Mortgage scammer fled to Australia, but we GOT HIM ANYWAY!!
The first jury trial in the Eastern District of California since the onset of the COVID-19 pandemic in March 2020, came with all the fireworks you’d expect.
The best part is the mortgage scammer had fled to Australia to avoid trial, but we got his sorry you-know-what extradited back to the good-old-USofA!!
A federal jury found James Christopher Castle, 57, formerly of Petaluma, guilty of 35 counts in a bank fraud scheme that sought to fraudulently eliminate home mortgages and then profit on the subsequent home sales.
Castle had fled to New Zealand and then Australia in 2011 when it became clear that his scheme was unraveling. After a three-year extradition process, Castle was transported back to the United States by the U.S. Marshals Service to stand trial in the United States.
“The FBI affirms our commitment to pursuing those who leverage false statements made to financial institutions to enrich themselves while threatening the stability of the banking system and taking advantage of distressed homeowners desperate to retain their homes or start anew without significant losses,” said Special Agent in Charge Sean Ragan of the FBI Sacramento Field Office in a statement.
Castle was the leader of a conspiracy that ran a “mortgage elimination program” that purported to help distressed homeowners avoid foreclosure. The conspirators fraudulently altered the chain of title on residential properties, sold the properties, and received the sales proceeds.
As a requirement for participation in the “mortgage elimination program,” the conspirators enrolled homeowners as members in a Nevada City-based church named Shon-te-East-a, Walks With Spirit, or its successor entity Pillow Foundation. The conspirators told the homeowners that these entities would offer protection against the banks. They didn’t.
🤣 MEME of the day by 🤣
Have a funny meme? Email your favorite meme here for a chance to be featured in our next Rise&Shred.
iBuyers are Back: Purchase volumes and prices soar to record highs
iBuyers are back in a big way.
According to independent analyst Mike DelPrete, iBuyers have bought more houses, at higher prices, in Q2 2021 than in any other quarter.Opendoor purchased more houses in the past three months than in all of 2020.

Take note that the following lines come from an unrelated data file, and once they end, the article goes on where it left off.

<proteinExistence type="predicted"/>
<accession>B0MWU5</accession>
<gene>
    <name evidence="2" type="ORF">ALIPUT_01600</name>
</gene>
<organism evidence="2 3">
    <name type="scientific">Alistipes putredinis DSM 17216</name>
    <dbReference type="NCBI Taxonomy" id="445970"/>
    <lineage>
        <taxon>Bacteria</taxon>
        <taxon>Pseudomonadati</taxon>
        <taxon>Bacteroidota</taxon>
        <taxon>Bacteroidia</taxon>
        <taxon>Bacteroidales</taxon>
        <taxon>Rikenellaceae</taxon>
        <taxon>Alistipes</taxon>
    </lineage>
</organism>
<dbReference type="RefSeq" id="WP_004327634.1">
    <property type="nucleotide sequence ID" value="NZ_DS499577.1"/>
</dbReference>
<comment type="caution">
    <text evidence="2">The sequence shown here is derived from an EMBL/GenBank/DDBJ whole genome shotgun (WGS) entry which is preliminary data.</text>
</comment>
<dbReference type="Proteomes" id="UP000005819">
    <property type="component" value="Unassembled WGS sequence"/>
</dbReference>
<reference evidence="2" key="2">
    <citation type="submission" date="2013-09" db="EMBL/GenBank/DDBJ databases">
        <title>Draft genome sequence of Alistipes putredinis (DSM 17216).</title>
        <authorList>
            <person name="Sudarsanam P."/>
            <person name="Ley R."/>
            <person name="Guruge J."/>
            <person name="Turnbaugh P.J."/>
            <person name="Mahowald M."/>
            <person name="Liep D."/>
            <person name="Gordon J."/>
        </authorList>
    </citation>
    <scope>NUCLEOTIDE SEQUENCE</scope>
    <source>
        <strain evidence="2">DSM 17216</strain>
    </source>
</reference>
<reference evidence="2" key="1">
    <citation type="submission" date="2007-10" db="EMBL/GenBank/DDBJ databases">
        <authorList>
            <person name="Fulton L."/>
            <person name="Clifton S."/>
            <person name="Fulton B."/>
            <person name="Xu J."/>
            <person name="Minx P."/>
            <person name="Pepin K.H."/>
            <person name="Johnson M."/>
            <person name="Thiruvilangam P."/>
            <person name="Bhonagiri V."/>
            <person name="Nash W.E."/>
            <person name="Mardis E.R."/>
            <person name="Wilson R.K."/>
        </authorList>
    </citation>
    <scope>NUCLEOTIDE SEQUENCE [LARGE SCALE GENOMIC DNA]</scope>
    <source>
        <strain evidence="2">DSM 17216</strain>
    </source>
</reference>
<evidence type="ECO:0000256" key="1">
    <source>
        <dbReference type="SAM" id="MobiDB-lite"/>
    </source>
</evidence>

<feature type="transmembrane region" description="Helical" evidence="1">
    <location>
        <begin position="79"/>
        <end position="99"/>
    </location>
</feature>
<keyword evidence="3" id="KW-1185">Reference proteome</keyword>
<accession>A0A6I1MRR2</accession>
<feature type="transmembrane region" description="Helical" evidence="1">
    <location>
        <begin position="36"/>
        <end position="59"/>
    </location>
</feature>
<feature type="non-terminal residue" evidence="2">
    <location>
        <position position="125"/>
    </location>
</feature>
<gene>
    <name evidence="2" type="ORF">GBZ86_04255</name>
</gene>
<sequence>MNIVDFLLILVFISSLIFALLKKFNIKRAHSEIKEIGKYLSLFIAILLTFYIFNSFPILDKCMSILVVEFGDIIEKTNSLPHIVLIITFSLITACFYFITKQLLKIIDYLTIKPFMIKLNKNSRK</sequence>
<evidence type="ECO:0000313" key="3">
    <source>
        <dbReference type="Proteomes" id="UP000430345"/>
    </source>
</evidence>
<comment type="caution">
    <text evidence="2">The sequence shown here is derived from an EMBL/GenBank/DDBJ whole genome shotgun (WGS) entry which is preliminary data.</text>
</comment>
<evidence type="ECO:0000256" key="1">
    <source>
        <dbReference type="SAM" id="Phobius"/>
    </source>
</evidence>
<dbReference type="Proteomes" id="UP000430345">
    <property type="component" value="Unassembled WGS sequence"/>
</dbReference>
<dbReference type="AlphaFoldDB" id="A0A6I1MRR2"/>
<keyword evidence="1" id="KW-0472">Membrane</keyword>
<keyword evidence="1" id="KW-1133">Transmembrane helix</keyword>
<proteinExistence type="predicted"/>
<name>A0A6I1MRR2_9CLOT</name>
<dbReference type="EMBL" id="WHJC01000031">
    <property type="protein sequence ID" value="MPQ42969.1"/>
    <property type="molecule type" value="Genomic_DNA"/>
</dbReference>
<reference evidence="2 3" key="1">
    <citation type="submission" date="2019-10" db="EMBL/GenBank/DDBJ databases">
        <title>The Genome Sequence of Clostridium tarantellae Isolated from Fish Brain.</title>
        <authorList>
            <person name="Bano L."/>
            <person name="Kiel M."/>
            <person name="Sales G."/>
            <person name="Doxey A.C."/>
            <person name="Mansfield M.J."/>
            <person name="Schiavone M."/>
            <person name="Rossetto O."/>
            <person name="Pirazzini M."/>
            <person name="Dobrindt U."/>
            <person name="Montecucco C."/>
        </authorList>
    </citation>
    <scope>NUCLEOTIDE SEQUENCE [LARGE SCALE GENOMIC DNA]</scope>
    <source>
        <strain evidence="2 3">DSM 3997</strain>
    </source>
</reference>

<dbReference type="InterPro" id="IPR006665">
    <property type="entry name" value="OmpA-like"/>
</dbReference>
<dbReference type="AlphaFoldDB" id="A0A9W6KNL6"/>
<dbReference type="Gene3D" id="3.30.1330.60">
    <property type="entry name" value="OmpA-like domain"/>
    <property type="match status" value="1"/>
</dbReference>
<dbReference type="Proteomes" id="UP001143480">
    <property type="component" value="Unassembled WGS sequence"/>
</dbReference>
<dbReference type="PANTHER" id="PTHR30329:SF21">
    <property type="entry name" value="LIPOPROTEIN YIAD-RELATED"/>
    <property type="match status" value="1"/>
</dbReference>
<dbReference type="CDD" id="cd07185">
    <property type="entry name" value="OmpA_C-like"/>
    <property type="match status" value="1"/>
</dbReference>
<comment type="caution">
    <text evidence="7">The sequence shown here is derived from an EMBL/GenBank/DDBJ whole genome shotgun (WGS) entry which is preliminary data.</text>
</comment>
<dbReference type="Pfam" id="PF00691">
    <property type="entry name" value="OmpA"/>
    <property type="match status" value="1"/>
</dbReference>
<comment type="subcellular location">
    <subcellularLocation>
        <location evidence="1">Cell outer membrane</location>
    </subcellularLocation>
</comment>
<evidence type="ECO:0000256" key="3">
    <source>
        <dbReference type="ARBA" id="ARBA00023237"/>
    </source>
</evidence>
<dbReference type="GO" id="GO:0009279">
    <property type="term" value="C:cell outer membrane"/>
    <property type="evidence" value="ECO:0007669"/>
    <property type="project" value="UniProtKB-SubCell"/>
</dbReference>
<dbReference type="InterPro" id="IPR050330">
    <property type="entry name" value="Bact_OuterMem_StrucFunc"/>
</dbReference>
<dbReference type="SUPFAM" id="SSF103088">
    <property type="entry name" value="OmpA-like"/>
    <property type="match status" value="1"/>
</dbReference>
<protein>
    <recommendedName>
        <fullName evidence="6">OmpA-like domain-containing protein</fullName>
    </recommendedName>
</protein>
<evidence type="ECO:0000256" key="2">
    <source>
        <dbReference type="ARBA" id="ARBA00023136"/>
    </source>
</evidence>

What’s more, iBuyers are not only purchasing more houses, they’re now willing to pay more and more for them.
“iBuyers are paying more for houses than ever before,” DelPrete said in his latest report. “The median purchase price of a home bought by Opendoor, Zillow, and Offerpad climbed to $350k in May, up from a steady-state median of $250k for the past several years (the iBuyer “sweet spot”).”
And, remember, the more houses iBuyers buy, the fewer homes for sale that need financing. Which means fewer mortgages to write for the dear readers of Rise&Shred.
“This is a significant shift in the underlying economics of iBuying that affects revenues, gross profit, financing, inventory value, and more,” DelPrete notes. “For example, in Q1 2020 Opendoor sold around 5,000 homes. At an average of $250k each, that's around $1.2 billion in revenue. But at an average of $350k, revenue would be $1.7 billion — a 40 percent increase driven by home values alone, and not volume.”
🔥 Mad Mortgage EP004 🔥
With Chris Mace & Joe Wilson
Mayhem at the airports ahead of peak mortgage conference season
Well, recent events at the nation’s airports don’t bode well for those of us looking to fly to in-person conferences in the next few months.
Spirit Airlines canceled hundreds more flights Wednesday as the airline grappled with an IT outage, bad weather, worker shortages, and peak summer demand, a company spokesman told NBC News.
An IT outage, the second in two days, took out the company’s worker scheduling system Tuesday, preventing management from accessing schedules or making crew changes, according to a statement from the Association of Flight Attendants-CWA union. Hofmeyer confirmed this was one of the airline’s operational difficulties.
But that’s not all.
American had canceled about 300 flights by the middle of the afternoon on Tuesday, about a tenth of Tuesday’s scheduled trips. The airline canceled about 18 percent of its flights on Monday and 9 percent the day before. American pinned the blame on a weekend storm that hit Dallas Fort Worth International Airport, its large hub airport.
“A prolonged severe weather event in Dallas Fort Worth on Sunday night into Monday morning brought sustained heavy rain, strong winds, lightning, microbursts and hail to our largest hub,” Curtis Blessing, a spokesman, said in a statement on Tuesday. “The nine-hour weather event resulted in flight delays, cancellations and nearly 100 diversions. Our team members are working around the clock to care for our customers.”
Spread the Rise&Shred ❤️ and share with a friend